You wouldn’t have known it was a Tuesday night at the Southgate House Revival. The lightning flashing through the stained-glass windows, the slowly filling, gently buzzing Sanctuary Room, the mugginess of an August on the Ohio River – it was the kind of night a Menzingers show is made for.
The evening started gently enough, with Philadelphia alt-punk-shoegaze-meets Americana band Queen of Jeans absolutely mesmerizing the crowd. Their short set meandered through tracks from their first EP and LP, and included tracks from their upcoming Topshelf Records release, If You’re Not Afraid, I’m Not Afraid, out August 23. I hesitate to use the phrase “soaring vocals,” but frankly, that’s what they were. With lush harmonies, and vibrant, sometimes ethereal guitar lines, I was reminded of several other of my favorite female fronted bands, like Denali and All Dogs. Throw in some late-career Limbeck, or On A Wire-era Get Up Kids, and you kind of get the idea. I cannot wait to see them again, and am genuinely looking forward to hearing the new album.
As the Revival Room began to fill with proto-punks (this is so wild, still), Bros (with a capital B), often with their partners (whom they guarded, jealously), young kids and their parents (awesome), young ladies enjoying a night out (didn’t expect to see white girl dancing at a Menzingers show, but here we are), I was struck by the diversity of those who came out for the show (demographically, not ethnically – it was a very white crowd, which isn’t a dig at any of the bands, or the venue, or the crowd itself, merely an observation).
The Sidekicks tore through their surprisingly long set. I’ve seen them a few times, perhaps in the same space at that same venue, but was never really struck or particularly moved one way or the other. It’s hard for me to pinpoint what, exactly, might have changed between the last time I saw them and this performance, but it was a truly great set. Energetic, kind of goofy, sonically varied enough to keep things interesting. Their Punk Rock Pop aesthetic has really been honed, I guess, and it shows.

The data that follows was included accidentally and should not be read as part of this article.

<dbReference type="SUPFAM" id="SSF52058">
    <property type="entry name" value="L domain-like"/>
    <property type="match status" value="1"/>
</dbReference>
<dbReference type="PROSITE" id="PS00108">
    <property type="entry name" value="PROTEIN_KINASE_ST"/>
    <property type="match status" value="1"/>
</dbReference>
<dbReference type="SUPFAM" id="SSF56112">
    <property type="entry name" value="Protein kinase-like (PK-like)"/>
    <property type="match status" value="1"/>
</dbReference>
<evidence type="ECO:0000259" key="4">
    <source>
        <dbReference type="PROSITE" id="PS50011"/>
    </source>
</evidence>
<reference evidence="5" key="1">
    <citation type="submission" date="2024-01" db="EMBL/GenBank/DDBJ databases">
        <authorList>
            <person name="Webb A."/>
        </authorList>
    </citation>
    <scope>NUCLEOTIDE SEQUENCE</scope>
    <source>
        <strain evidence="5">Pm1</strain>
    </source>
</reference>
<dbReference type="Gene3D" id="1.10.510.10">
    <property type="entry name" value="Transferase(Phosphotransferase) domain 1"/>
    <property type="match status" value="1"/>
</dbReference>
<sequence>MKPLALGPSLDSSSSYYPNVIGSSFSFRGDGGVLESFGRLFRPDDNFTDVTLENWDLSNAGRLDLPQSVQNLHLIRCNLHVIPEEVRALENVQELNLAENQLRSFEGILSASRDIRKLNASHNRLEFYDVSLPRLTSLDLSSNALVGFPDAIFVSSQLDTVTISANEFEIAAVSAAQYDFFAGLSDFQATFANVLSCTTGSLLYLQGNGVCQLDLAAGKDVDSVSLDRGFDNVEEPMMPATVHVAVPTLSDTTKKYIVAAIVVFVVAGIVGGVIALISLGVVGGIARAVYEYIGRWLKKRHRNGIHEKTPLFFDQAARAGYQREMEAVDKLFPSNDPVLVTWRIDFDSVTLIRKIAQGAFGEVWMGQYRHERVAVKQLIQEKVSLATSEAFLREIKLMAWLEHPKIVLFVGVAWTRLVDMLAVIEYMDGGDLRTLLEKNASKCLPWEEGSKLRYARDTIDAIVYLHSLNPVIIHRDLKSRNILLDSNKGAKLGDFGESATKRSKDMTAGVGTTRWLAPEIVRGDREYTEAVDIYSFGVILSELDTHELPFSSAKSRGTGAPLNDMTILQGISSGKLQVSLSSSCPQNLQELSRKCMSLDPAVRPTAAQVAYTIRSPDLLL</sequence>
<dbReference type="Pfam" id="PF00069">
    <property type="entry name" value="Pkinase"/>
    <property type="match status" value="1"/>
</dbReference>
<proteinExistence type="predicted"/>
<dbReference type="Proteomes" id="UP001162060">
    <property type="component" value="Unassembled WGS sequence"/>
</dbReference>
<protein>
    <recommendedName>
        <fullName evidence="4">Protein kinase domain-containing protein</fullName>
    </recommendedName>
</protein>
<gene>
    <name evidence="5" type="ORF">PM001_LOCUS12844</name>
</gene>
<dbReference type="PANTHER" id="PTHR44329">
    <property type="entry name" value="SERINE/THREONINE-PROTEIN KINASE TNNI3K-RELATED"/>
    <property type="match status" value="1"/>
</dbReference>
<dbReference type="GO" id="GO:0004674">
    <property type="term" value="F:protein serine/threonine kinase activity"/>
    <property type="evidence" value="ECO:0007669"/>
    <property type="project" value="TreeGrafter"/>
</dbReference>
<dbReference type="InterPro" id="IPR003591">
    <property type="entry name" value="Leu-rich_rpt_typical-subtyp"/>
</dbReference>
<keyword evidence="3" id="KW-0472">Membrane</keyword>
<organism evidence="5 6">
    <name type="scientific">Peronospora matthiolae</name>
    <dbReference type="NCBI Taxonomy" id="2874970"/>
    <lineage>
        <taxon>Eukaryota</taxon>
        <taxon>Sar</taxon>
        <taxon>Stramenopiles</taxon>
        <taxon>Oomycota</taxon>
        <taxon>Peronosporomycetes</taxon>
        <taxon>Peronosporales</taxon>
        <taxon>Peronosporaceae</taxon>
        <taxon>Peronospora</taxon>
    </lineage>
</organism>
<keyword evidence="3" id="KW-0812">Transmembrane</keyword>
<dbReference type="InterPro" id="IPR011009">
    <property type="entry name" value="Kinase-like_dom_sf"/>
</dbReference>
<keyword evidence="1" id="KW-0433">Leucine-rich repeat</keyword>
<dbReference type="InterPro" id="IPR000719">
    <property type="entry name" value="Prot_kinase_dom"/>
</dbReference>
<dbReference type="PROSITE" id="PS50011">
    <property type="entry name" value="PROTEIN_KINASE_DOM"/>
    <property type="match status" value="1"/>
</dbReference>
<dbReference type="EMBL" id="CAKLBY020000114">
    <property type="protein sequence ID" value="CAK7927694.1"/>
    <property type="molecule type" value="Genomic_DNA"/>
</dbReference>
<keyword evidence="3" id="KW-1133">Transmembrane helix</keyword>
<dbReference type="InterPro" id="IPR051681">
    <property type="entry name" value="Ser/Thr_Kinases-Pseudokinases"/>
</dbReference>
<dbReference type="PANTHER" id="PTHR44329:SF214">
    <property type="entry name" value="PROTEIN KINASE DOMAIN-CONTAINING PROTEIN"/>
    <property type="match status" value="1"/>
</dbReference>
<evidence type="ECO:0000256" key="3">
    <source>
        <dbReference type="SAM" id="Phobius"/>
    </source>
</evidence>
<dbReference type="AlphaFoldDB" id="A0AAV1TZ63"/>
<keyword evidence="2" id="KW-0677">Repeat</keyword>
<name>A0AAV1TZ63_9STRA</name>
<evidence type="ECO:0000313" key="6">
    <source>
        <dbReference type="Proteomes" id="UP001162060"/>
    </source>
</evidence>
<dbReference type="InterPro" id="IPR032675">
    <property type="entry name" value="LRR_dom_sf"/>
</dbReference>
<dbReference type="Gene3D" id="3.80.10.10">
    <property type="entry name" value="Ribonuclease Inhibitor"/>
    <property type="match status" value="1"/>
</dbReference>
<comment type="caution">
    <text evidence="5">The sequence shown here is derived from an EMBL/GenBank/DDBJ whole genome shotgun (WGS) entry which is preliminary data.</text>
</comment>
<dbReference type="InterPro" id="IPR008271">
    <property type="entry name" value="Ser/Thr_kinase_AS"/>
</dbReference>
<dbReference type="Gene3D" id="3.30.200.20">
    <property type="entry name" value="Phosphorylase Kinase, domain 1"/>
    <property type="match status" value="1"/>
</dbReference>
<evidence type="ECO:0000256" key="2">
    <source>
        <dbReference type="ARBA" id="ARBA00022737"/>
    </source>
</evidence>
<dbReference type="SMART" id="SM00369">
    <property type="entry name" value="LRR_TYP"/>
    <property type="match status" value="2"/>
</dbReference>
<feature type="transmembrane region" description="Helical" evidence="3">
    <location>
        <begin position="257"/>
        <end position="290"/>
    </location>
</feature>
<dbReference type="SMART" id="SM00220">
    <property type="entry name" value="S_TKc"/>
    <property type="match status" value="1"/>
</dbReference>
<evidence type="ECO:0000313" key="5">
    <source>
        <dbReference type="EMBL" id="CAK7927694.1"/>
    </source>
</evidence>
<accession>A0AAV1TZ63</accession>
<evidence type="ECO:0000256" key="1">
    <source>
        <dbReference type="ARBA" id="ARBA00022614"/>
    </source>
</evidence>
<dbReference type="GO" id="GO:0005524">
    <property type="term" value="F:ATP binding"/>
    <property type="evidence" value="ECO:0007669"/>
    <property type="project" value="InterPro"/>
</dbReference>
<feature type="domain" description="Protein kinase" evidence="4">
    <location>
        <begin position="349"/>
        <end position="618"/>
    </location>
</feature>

Now, the room was full – if the show wasn’t sold it, it was damn close. The temperature had gone up a few degrees. I sweat where I stood, after navigating my way through the crowd to a calm spot near the sound and light boards. After two strong sets from their exceptional opening tour mates, I was genuinely curious to see how The Menzingers would close the night out.
From the start, they showed their fans exactly why they’re able to fill a room at The Southgate House Revival on a Tuesday night.
Their set felt anchored by my personal favorite album, 2012’s On the Impossible Past (and maybe that’s relevant to what I like most about the band – more on that in a minute). The four-piece, all in black, started things off with “Good Things,” the opening track to On the Impossible Past, and never looked back. Vocalist and guitarist Greg Barnett carried a majority of the first half of the set, with vocalist and guitarist Tom May picking up more in the second half. They moved briskly, energetically, and bemusedly through tracks from all of their albums, including their upcoming release, Hello Exile, due out October 4 on Epitaph Records.
Tom, bouncing, spring-like, buoyant, moved constantly, Barnett wore a perpetually amused smile. Bassist Eric Keen kept it things tight. Joe Godino, on drums, pushed the night forward. The Menzingers are, for all intents and purposes, a Punk Rock band, but have evolved into something more potent, more vital. The music itself plays as almost deceptively simple, but doused in a bit of melancholy and nostalgia, it somehow elevates what you’re hearing into something that you simultaneously long for, appreciate in the moment, and remember long after the song is over. Their lyrics are insightful, cutting, incredibly smart, and, goddammit, they’re catchy.
The hour-long set took fans through their almost 15 year back catalog, offered catharsis and comradery, bringing together an interestingly disparate group of people from SW Ohio and Northern Kentucky into one sweaty, shouting, animated mass. Tuesday night at The Southgate House Revival felt like what I imagine a Saturday night in Scranton, Pennsylvania, their hometown, would be. I’m just happy I got to witness it.